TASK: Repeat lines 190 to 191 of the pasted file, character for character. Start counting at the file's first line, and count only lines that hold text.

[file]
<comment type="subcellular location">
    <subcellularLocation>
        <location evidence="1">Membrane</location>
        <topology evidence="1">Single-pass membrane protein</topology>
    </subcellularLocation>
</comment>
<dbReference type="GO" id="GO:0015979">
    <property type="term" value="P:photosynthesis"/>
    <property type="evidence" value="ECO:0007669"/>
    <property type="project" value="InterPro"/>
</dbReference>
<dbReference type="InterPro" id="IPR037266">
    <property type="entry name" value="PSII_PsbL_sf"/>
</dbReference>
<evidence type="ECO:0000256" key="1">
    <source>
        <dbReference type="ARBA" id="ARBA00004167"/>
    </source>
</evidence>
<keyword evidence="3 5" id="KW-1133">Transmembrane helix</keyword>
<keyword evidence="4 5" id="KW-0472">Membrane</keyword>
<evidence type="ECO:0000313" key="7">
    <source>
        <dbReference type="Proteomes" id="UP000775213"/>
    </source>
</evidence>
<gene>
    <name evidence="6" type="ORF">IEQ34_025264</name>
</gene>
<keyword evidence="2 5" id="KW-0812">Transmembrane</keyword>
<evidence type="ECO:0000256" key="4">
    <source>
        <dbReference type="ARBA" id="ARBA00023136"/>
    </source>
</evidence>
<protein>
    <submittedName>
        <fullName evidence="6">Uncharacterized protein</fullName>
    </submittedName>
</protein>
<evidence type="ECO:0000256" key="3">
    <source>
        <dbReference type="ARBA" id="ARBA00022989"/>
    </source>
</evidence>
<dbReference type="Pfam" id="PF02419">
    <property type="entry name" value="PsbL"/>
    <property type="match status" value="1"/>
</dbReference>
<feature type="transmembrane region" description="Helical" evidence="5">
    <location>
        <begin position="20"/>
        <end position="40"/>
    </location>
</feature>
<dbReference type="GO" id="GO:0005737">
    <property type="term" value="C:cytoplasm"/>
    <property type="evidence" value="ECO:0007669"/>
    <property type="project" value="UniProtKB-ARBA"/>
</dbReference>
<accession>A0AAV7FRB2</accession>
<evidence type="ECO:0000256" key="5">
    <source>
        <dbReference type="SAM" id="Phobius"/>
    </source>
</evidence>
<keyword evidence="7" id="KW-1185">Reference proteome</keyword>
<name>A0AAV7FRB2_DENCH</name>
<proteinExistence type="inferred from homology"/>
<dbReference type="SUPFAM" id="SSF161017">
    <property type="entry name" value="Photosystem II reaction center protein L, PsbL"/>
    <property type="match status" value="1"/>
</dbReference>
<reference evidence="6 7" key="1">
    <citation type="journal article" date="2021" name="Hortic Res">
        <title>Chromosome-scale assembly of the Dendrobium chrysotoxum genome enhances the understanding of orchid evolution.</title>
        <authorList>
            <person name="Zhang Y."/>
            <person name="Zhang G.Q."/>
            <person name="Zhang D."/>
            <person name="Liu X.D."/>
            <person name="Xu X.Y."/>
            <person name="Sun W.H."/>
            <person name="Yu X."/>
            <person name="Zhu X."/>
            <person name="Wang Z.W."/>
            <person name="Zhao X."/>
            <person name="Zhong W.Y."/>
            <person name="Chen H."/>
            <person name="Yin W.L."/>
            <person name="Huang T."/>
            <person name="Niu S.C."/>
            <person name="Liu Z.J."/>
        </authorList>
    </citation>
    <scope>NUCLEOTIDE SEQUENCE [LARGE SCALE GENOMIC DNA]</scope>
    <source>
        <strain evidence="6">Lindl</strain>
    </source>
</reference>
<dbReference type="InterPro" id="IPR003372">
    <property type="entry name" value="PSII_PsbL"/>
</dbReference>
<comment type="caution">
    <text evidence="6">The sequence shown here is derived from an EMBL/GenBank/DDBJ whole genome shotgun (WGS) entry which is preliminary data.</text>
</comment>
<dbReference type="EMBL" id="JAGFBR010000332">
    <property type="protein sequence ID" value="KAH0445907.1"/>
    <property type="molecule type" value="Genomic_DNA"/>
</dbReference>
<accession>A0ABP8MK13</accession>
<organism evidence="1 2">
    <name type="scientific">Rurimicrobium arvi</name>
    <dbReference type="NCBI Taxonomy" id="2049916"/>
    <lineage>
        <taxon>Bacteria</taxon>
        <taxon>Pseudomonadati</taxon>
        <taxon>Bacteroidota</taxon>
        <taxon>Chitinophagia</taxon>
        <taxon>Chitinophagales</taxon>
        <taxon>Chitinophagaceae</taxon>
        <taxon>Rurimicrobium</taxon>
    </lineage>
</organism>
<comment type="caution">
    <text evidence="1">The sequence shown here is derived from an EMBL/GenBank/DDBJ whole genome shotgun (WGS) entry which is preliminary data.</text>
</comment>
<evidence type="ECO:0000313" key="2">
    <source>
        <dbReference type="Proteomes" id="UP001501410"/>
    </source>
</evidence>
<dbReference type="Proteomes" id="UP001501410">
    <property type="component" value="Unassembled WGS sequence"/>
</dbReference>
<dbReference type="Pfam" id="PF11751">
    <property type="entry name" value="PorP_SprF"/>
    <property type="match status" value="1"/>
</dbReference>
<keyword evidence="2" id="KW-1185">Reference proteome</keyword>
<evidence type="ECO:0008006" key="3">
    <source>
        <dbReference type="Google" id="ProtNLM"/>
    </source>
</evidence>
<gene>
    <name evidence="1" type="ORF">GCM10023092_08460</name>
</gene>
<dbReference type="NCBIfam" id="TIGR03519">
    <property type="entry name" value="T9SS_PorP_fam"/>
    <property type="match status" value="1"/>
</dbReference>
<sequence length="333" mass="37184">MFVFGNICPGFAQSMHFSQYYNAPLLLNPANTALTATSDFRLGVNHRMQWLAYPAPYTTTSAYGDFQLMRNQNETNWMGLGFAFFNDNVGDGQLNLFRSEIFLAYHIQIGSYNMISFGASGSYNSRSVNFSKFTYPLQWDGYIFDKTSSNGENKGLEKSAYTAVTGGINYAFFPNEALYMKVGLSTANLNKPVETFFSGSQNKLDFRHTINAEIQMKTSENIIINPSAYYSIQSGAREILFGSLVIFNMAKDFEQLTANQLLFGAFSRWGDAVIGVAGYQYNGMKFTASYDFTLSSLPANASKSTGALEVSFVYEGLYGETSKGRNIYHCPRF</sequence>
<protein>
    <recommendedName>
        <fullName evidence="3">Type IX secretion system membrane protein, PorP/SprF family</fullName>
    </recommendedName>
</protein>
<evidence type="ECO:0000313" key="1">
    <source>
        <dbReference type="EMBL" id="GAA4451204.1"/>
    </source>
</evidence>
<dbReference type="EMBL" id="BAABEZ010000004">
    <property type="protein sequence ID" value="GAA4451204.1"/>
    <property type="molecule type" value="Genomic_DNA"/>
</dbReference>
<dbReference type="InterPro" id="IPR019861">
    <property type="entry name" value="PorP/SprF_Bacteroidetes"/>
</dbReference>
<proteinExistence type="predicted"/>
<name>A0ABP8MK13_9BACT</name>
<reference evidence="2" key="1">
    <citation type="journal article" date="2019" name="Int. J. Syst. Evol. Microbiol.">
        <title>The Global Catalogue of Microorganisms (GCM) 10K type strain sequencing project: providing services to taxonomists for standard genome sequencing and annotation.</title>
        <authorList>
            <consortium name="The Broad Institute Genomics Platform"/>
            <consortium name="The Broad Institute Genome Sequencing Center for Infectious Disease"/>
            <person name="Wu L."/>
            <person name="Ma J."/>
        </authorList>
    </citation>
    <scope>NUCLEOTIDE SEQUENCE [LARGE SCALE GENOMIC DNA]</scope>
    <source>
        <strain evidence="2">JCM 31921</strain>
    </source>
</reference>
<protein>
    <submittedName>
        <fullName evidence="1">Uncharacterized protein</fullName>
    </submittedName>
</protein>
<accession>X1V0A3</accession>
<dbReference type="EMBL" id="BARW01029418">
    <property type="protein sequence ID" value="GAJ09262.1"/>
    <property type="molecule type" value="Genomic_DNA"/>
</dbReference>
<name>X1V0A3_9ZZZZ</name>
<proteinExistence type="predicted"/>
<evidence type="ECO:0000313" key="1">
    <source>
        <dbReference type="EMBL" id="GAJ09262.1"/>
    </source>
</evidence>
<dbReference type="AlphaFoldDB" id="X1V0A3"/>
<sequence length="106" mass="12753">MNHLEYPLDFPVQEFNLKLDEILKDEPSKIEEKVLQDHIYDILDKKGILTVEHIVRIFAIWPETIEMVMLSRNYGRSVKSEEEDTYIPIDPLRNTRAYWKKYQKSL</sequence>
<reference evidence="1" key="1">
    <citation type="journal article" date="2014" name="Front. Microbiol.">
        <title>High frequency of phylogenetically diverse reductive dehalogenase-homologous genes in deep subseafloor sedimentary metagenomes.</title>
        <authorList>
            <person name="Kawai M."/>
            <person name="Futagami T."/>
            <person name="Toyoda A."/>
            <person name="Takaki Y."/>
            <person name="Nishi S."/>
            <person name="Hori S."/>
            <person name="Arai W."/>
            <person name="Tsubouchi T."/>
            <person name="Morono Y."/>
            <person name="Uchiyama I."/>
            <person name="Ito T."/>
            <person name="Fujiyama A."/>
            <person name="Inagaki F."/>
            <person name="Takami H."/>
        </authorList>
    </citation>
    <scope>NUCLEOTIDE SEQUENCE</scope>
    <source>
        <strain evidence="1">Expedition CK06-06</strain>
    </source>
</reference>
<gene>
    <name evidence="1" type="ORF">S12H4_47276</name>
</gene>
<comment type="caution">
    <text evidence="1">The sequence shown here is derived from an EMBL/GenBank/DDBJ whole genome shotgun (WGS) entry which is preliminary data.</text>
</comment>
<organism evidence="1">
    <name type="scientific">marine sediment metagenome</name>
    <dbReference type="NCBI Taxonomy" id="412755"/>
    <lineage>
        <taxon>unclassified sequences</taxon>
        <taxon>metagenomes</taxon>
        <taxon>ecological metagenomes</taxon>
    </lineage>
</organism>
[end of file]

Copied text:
        <fullName evidence="1">Uncharacterized protein</fullName>
    </submittedName>